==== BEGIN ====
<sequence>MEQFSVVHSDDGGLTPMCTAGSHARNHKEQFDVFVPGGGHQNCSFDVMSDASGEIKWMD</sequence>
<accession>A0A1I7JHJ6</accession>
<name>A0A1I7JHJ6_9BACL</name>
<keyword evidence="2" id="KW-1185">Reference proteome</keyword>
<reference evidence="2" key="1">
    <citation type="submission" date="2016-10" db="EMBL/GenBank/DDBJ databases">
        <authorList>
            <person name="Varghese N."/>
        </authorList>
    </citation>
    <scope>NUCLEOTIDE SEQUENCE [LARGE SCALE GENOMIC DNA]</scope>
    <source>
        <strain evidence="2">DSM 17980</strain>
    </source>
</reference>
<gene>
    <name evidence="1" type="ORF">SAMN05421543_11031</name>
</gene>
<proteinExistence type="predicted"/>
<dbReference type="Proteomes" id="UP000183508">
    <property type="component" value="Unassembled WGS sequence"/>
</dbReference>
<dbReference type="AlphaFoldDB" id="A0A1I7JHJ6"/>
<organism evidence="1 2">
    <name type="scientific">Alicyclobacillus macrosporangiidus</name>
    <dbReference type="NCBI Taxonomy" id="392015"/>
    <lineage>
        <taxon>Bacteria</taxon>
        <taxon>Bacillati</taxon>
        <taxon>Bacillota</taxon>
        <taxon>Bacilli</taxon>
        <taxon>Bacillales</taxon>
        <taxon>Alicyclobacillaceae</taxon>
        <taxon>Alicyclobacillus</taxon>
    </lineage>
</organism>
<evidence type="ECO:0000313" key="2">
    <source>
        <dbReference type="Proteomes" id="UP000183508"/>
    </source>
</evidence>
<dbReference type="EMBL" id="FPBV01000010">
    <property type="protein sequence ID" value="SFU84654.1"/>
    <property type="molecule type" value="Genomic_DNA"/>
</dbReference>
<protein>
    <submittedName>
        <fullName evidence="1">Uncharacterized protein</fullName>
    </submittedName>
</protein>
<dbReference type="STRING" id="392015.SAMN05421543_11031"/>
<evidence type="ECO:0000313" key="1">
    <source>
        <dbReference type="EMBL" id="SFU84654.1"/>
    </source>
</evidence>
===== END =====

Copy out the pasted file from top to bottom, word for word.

<sequence>MEQFSVVHSDDGGLTPMCTAGSHARNHKEQFDVFVPGGGHQNCSFDVMSDASGEIKWMD</sequence>
<accession>A0A1I7JHJ6</accession>
<name>A0A1I7JHJ6_9BACL</name>
<keyword evidence="2" id="KW-1185">Reference proteome</keyword>
<reference evidence="2" key="1">
    <citation type="submission" date="2016-10" db="EMBL/GenBank/DDBJ databases">
        <authorList>
            <person name="Varghese N."/>
        </authorList>
    </citation>
    <scope>NUCLEOTIDE SEQUENCE [LARGE SCALE GENOMIC DNA]</scope>
    <source>
        <strain evidence="2">DSM 17980</strain>
    </source>
</reference>
<gene>
    <name evidence="1" type="ORF">SAMN05421543_11031</name>
</gene>
<proteinExistence type="predicted"/>
<dbReference type="Proteomes" id="UP000183508">
    <property type="component" value="Unassembled WGS sequence"/>
</dbReference>
<dbReference type="AlphaFoldDB" id="A0A1I7JHJ6"/>
<organism evidence="1 2">
    <name type="scientific">Alicyclobacillus macrosporangiidus</name>
    <dbReference type="NCBI Taxonomy" id="392015"/>
    <lineage>
        <taxon>Bacteria</taxon>
        <taxon>Bacillati</taxon>
        <taxon>Bacillota</taxon>
        <taxon>Bacilli</taxon>
        <taxon>Bacillales</taxon>
        <taxon>Alicyclobacillaceae</taxon>
        <taxon>Alicyclobacillus</taxon>
    </lineage>
</organism>
<evidence type="ECO:0000313" key="2">
    <source>
        <dbReference type="Proteomes" id="UP000183508"/>
    </source>
</evidence>
<dbReference type="EMBL" id="FPBV01000010">
    <property type="protein sequence ID" value="SFU84654.1"/>
    <property type="molecule type" value="Genomic_DNA"/>
</dbReference>
<protein>
    <submittedName>
        <fullName evidence="1">Uncharacterized protein</fullName>
    </submittedName>
</protein>
<dbReference type="STRING" id="392015.SAMN05421543_11031"/>
<evidence type="ECO:0000313" key="1">
    <source>
        <dbReference type="EMBL" id="SFU84654.1"/>
    </source>
</evidence>